20:27 Now some Sadducees 1 (who contend that there is no resurrection) 2 came to him. 20:28 They asked him, 3 “Teacher, Moses wrote for us that if a man’s brother dies leaving a wife but no children, that man 4 must marry 5 the widow and father children 6 for his brother. 7 20:29 Now there were seven brothers. The first one married a woman 8 and died without children. 20:30 The second 9 20:31 and then the third married her, and in this same way all seven died, leaving no children. 20:32 Finally the woman died too. 20:33 In the resurrection, therefore, whose wife will the woman be? 10 For all seven had married her.” 11
20:34 So 12 Jesus said to them, “The people of this age 13 marry and are given in marriage. 20:35 But those who are regarded as worthy to share in 14 that age and in the resurrection from the dead neither marry nor are given in marriage. 15 20:36 In fact, they can no longer die, because they are equal to angels 16 and are sons of God, since they are 17 sons 18 of the resurrection. 20:37 But even Moses revealed that the dead are raised 19 in the passage about the bush, 20 where he calls the Lord the God of Abraham and the God of Isaac and the God of Jacob. 21 20:38 Now he is not God of the dead, but of the living, 22 for all live before him.” 23 20:39 Then 24 some of the experts in the law 25 answered, “Teacher, you have spoken well!” 26 20:40 For they did not dare any longer to ask 27 him anything.
1 sn The Sadducees controlled the official political structures of Judaism at this time, being the majority members of the Sanhedrin. They were known as extremely strict on law and order issues (Josephus, J. W. 2.8.2 [2.119], 2.8.14 [2.164-166]; Ant. 13.5.9 [13.171-173], 13.10.6 [13.293-298], 18.1.2 [18.11], 18.1.4 [18.16-17], 20.9.1 [20.199]; Life 2 [10-11]). They also did not believe in resurrection or in angels, an important detail in v. 36. See also Matt 3:7, 16:1-12, 22:23-34; Mark 12:18-27; Acts 4:1, 5:17, 23:6-8.
2 sn This remark is best regarded as a parenthetical note by the author.
3 tn Grk “asked him, saying.” The participle λέγοντες (legontes) is redundant in contemporary English and has not been translated.
4 tn Grk “his brother”; but this would be redundant in English with the same phrase “his brother” at the end of the verse, so most modern translations render this phrase “the man” (so NIV, NRSV).
5 tn The use of ἵνα (Jina) with imperatival force is unusual (BDF §470.1).
6 tn Grk “and raise up seed,” an idiom for procreating children (L&N 23.59).
7 sn A quotation from Deut 25:5. Because the OT quotation does not include “a wife” as the object of the verb, it has been left as normal type. This practice is called levirate marriage (see also Ruth 4:1-12; Mishnah, m. Yevamot; Josephus, Ant. 4.8.23 [4.254-256]). The levirate law is described in Deut 25:5-10. The brother of a man who died without a son had an obligation to marry his brother’s widow. This served several purposes: It provided for the widow in a society where a widow with no children to care for her would be reduced to begging, and it preserved the name of the deceased, who would be regarded as the legal father of the first son produced from that marriage.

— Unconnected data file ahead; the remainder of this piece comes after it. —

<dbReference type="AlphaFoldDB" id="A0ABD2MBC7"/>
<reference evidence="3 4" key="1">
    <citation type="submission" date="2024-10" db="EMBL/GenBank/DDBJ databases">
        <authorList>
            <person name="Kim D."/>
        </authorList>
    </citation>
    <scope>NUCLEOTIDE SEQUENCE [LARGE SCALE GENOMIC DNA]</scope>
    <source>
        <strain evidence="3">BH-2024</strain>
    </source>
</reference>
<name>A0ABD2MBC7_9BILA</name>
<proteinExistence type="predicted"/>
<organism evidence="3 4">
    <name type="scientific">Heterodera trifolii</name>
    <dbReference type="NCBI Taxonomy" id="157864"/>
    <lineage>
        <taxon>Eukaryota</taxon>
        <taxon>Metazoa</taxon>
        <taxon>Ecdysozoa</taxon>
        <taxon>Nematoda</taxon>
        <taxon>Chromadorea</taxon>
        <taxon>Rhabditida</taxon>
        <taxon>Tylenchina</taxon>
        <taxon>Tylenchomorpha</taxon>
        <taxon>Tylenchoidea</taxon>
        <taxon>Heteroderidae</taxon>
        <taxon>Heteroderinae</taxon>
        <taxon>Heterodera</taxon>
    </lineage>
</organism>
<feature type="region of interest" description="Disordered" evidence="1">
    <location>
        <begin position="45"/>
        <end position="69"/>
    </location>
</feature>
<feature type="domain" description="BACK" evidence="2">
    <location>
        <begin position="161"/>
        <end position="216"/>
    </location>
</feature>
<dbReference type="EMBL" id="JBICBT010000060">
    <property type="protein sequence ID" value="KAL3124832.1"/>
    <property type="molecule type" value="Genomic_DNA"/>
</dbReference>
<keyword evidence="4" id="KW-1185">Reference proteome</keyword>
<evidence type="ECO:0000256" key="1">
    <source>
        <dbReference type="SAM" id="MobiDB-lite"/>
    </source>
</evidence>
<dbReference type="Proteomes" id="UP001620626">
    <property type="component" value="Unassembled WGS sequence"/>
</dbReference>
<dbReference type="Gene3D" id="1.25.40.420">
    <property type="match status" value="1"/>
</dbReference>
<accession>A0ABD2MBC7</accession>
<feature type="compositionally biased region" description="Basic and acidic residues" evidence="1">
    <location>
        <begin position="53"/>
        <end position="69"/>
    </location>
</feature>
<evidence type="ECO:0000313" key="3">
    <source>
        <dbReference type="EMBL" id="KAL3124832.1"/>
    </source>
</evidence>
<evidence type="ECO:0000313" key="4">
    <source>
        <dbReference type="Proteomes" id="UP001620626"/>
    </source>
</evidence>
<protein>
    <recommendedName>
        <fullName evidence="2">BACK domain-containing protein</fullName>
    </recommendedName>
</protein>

8 tn Grk “took a wife” (an idiom for marrying a woman).
9 tc Most
10 sn The point is a dilemma. In a world arguing a person should have one wife, whose wife will she be in the afterlife? The question was designed to show that (in the opinion of the Sadducees) resurrection leads to a major problem.
11 tn Grk “For the seven had her as wife.”
12 tn Here καί (kai) has been translated as “so” to indicate that Jesus’ response is a result of their framing of the question.
13 tn Grk “sons of this age” (an idiom, see L&N 11.16). The following clause which refers to being “given in marriage” suggests both men and women are included in this phrase.
14 tn Grk “to attain to.”
15 sn Life in the age to come is different than life here (they neither marry nor are given in marriage). This means Jesus’ questioners had made a false assumption that life was the same both now and in the age to come.
16 sn Angels do not die, nor do they eat according to Jewish tradition (1 En. 15:6; 51:4; Wis 5:5; 2 Bar. 51:10; 1QH 3.21-23).
17 tn Grk “sons of God, being.” The participle ὄντες (ontes) has been translated as a causal adverbial participle here.
18 tn Or “people.” The noun υἱός (Juios) followed by the genitive of class or kind (“sons of…”) denotes a person of a class or kind, specified by the following genitive construction. This Semitic idiom is frequent in the NT (L&N 9.4).
19 tn Grk “But that the dead are raised even Moses revealed.”
22 sn He is not God of the dead but of the living. Jesus’ point was that if God could identify himself as God of the three old patriarchs, then they must still be alive when God spoke to Moses; and so they must be raised.
23 tn On this syntax, see BDF §192. The point is that all live “to” God or “before” God.
24 tn Here δέ (de) has been translated as “then” to indicate the implied sequence of events within the narrative.
26 sn Teacher, you have spoken well! The scribes, being Pharisees, were happy for the defense of resurrection and angels, which they (unlike the Sadducees) believed in.
27 sn The attempt to show Jesus as ignorant had left the experts silenced. At this point they did not dare any longer to ask him anything.